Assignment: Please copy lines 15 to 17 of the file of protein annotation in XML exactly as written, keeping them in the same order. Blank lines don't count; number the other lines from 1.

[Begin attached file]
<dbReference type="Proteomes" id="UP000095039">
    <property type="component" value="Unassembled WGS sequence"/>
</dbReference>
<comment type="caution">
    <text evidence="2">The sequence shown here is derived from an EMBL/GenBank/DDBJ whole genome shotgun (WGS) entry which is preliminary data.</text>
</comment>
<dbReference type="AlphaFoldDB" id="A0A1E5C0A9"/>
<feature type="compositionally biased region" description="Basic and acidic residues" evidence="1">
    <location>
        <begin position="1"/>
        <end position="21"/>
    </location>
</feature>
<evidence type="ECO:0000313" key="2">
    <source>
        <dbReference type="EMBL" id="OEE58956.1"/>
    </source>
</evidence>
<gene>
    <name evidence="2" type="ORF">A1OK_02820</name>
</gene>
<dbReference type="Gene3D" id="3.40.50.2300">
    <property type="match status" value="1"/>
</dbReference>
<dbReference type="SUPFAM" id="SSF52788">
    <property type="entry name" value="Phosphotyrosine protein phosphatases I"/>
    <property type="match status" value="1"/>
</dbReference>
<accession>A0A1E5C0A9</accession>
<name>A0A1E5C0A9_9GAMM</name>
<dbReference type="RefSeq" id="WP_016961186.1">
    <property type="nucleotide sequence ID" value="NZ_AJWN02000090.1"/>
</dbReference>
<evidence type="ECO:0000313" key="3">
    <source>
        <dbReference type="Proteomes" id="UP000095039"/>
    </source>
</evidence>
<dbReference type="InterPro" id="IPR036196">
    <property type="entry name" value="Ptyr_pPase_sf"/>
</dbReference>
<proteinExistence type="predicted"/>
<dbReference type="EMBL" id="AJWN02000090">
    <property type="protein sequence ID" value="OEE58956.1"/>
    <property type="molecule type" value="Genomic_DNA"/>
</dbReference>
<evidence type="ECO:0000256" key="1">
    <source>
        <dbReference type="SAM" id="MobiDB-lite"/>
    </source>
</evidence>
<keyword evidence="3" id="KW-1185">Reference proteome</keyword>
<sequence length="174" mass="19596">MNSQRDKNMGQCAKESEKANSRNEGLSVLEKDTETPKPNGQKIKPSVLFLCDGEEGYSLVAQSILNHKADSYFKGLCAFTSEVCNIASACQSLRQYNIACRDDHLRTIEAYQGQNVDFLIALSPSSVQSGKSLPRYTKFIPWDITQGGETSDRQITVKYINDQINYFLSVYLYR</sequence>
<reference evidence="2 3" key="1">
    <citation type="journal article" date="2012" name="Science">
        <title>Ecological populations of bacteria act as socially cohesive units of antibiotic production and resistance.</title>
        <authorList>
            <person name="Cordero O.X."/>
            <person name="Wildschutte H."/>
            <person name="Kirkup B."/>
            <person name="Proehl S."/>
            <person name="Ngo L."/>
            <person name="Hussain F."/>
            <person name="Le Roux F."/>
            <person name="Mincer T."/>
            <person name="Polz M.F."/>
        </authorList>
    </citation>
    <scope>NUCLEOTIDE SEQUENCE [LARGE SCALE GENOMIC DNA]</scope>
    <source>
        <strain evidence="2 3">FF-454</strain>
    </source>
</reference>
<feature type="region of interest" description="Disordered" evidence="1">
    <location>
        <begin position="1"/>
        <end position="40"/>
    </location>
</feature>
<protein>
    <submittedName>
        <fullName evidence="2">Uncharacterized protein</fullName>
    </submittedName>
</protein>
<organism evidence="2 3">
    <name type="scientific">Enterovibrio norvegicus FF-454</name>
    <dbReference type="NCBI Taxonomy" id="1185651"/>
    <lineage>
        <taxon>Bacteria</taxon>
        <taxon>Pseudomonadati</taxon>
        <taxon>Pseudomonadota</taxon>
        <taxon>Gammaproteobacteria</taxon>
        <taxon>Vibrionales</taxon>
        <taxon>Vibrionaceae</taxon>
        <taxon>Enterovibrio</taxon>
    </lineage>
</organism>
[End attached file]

    <source>
        <dbReference type="EMBL" id="OEE58956.1"/>
    </source>